Audi R8 review
The Audi R8 has breathtaking pace and looks but it’s been on sale since 2007 and the interior is starting to age
The V8-powered Audi R8 coupe has been part of the Audi model line-up since 2007 but over the years it’s been joined by V10 models as well as a Spyder convertible. A facelift at the end of 2012 saw the introduction of LED running lights, a twin-clutch gearbox and a new high performance model, the Audi R8 V10 plus.
The R8 V10 plus has 542bhp - 25 more than the standard V10, which also powered the Lamborghini Gallardo. It also features ceramic brakes, sports suspension and additional carbon trim.
The standard Audi R8 V8 is powered by the same 424bhp 4.2-litre engine that’s under the hood of the Audi RS4. Every Audi R8 comes with the legendary Audi quattro four-wheel-drive system as standard and there’s a choice of manual or S tronic automatic gearboxes.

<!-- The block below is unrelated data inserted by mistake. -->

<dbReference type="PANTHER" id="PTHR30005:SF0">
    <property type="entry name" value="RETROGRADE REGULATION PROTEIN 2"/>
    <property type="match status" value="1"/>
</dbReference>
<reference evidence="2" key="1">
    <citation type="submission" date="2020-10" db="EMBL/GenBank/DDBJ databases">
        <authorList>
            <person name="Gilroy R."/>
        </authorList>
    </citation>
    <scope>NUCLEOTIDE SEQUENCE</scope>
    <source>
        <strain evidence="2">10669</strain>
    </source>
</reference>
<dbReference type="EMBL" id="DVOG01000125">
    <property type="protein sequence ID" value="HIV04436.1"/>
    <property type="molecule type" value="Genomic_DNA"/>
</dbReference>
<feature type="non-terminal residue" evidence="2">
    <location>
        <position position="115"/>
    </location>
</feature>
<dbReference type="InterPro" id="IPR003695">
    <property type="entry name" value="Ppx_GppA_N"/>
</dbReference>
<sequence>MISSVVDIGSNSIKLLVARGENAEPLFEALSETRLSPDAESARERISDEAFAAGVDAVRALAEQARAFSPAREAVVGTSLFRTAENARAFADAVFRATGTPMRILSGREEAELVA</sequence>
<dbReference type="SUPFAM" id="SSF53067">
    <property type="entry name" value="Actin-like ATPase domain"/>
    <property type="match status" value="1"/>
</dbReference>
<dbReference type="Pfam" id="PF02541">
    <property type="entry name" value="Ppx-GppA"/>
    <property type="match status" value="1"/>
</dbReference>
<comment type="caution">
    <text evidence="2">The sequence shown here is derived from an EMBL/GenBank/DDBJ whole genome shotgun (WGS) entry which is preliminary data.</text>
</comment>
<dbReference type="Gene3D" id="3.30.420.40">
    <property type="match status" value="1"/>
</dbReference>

Despite the high power outputs from the Audi R8 V8 and V10, both are as straightforward to drive as their smaller brother, the Audi TT. In fact, the Audi R8 could well be the true 'every day supercar’.
The Audi R8, however, is starting to look a little dated. This is especially reflected by the interior, which looks positively last decade when compared to the crisp new Audi A3.
There will be a new R8 on sale as of 2015, but Audi hasn't quite given up on the existing model yet. In May 2014, Audi gave it a last hurrah by launching the high-specification R8 LMX - the first ever road car to feature laser headlights.
Our choice: R8 V10
Unlike other models in the Audi line-up, which arguably seem to follow a standard design philosophy, the R8 well and truly stands out.
When the R8 was facelifted in 2012, Audi left the bodywork alone, but added LED lights to the front and rear. The LEDs in the engine bay are also a pretty cool touch and at night - these illuminate the cam covers under the glass engine cover to add a proper sense of theatre - that's what a supercar should be about though, right? The rear LED indicators are also a smart touch, as they strobe in the direction the car is turning.
The Audi R8 is a smart looking car, there's no denying it, but the R8 V10 plus really turns heads thanks to unique alloy wheels and additional carbon fibre trim on the R8's side intakes and exhaust tips.